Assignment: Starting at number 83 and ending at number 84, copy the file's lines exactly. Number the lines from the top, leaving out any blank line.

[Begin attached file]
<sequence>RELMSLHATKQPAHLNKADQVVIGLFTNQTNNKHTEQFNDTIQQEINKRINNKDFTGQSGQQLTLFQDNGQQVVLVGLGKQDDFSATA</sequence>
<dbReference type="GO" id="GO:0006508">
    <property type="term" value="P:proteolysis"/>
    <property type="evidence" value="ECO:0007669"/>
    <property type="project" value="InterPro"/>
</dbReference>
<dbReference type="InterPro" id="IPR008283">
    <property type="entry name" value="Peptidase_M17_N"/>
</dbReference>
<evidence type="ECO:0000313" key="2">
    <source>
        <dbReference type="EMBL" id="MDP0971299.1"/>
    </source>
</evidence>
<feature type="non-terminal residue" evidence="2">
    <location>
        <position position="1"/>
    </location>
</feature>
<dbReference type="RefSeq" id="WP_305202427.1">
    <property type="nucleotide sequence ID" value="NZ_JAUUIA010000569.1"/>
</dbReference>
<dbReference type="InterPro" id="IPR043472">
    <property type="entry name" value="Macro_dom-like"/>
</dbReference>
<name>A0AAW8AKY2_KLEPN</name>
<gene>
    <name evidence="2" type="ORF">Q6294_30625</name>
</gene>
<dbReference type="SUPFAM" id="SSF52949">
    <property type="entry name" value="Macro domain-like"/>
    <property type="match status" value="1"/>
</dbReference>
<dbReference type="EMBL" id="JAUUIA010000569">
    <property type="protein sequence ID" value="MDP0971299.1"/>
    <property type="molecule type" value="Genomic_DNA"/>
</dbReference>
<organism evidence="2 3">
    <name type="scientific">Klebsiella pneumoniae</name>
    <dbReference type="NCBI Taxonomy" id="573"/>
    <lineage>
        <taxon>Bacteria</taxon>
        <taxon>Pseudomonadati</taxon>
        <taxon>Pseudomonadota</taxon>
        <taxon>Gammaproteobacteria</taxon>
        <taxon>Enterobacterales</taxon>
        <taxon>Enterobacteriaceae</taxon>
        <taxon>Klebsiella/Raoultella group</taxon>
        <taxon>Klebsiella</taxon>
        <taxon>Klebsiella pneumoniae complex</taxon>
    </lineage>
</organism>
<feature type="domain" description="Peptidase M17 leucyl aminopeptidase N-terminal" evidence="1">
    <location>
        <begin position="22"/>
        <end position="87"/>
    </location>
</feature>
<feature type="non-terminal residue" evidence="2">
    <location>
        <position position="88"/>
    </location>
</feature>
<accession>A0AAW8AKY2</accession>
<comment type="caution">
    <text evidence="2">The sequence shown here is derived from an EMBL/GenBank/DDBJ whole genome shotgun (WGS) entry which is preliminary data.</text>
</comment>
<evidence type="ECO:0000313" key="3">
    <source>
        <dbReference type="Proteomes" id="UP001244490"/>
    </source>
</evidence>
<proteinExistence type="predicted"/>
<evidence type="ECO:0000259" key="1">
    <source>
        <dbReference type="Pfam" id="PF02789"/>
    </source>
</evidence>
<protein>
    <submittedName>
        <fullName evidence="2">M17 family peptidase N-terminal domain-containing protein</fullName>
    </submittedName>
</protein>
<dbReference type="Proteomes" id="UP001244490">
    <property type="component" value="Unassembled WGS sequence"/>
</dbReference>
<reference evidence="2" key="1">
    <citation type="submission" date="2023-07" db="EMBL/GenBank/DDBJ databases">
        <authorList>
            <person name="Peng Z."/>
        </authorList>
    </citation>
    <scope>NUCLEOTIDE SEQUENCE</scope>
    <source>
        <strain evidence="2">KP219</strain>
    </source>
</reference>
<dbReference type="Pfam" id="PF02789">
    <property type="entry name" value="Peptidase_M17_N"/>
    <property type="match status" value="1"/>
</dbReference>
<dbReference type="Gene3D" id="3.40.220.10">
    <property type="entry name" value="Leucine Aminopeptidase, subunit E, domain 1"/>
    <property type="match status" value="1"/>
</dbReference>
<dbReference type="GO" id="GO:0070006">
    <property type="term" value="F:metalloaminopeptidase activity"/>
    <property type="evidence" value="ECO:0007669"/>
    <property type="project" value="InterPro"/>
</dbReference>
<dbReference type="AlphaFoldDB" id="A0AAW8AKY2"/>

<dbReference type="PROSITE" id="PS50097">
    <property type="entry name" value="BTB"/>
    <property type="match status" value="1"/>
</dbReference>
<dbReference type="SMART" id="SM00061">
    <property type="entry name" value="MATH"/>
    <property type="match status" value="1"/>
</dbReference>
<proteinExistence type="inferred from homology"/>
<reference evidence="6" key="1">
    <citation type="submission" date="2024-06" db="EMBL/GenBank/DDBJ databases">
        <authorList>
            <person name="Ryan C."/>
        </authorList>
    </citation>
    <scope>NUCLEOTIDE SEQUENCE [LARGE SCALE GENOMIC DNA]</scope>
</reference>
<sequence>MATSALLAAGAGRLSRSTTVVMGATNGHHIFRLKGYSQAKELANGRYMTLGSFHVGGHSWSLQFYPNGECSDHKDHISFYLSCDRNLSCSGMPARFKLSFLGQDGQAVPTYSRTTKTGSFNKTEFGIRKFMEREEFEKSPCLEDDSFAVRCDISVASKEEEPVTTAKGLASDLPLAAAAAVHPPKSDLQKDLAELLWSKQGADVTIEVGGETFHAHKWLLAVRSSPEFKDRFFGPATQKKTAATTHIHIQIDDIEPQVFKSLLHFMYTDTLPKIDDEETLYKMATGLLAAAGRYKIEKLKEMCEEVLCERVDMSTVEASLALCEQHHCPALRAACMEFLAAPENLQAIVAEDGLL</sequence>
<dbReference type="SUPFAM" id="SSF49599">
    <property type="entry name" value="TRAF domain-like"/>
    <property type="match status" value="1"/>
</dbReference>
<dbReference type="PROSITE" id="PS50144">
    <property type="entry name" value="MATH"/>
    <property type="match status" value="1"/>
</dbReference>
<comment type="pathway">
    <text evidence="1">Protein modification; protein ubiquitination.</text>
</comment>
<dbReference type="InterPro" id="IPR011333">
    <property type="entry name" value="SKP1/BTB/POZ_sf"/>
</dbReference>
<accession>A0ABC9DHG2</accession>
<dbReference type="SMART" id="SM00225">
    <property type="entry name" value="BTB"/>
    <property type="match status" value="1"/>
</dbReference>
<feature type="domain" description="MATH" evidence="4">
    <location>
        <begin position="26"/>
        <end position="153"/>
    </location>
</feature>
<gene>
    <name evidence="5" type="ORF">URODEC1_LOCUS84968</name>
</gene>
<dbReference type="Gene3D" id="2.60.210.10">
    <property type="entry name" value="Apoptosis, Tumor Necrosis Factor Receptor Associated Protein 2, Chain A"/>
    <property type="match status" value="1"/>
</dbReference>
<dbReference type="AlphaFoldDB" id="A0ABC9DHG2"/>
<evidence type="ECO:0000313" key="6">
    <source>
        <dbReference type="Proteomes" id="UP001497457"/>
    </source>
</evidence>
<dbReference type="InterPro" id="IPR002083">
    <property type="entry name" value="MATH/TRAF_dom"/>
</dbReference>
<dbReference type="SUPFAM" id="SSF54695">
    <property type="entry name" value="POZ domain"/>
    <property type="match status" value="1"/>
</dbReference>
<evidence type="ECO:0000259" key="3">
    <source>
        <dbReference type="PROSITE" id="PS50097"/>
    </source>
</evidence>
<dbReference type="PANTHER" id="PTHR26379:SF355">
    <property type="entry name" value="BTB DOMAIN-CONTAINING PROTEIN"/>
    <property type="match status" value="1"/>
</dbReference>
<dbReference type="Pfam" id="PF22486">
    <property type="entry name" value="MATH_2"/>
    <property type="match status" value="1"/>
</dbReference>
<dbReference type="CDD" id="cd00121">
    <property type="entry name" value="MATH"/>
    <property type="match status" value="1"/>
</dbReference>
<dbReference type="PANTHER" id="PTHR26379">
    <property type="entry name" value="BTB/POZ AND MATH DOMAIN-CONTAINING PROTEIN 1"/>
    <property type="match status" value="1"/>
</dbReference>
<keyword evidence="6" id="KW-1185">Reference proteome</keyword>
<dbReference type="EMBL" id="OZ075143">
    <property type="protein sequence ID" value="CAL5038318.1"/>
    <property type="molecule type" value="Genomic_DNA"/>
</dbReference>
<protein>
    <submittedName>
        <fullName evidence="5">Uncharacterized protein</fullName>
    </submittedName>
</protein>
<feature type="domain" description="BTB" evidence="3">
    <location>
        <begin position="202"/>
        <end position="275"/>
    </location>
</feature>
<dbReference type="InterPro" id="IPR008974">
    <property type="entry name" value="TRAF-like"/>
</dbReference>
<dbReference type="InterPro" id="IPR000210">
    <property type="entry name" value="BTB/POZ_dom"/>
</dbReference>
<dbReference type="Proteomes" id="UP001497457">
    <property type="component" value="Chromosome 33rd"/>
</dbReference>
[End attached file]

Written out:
</protein>
<dbReference type="Proteomes" id="UP001244490">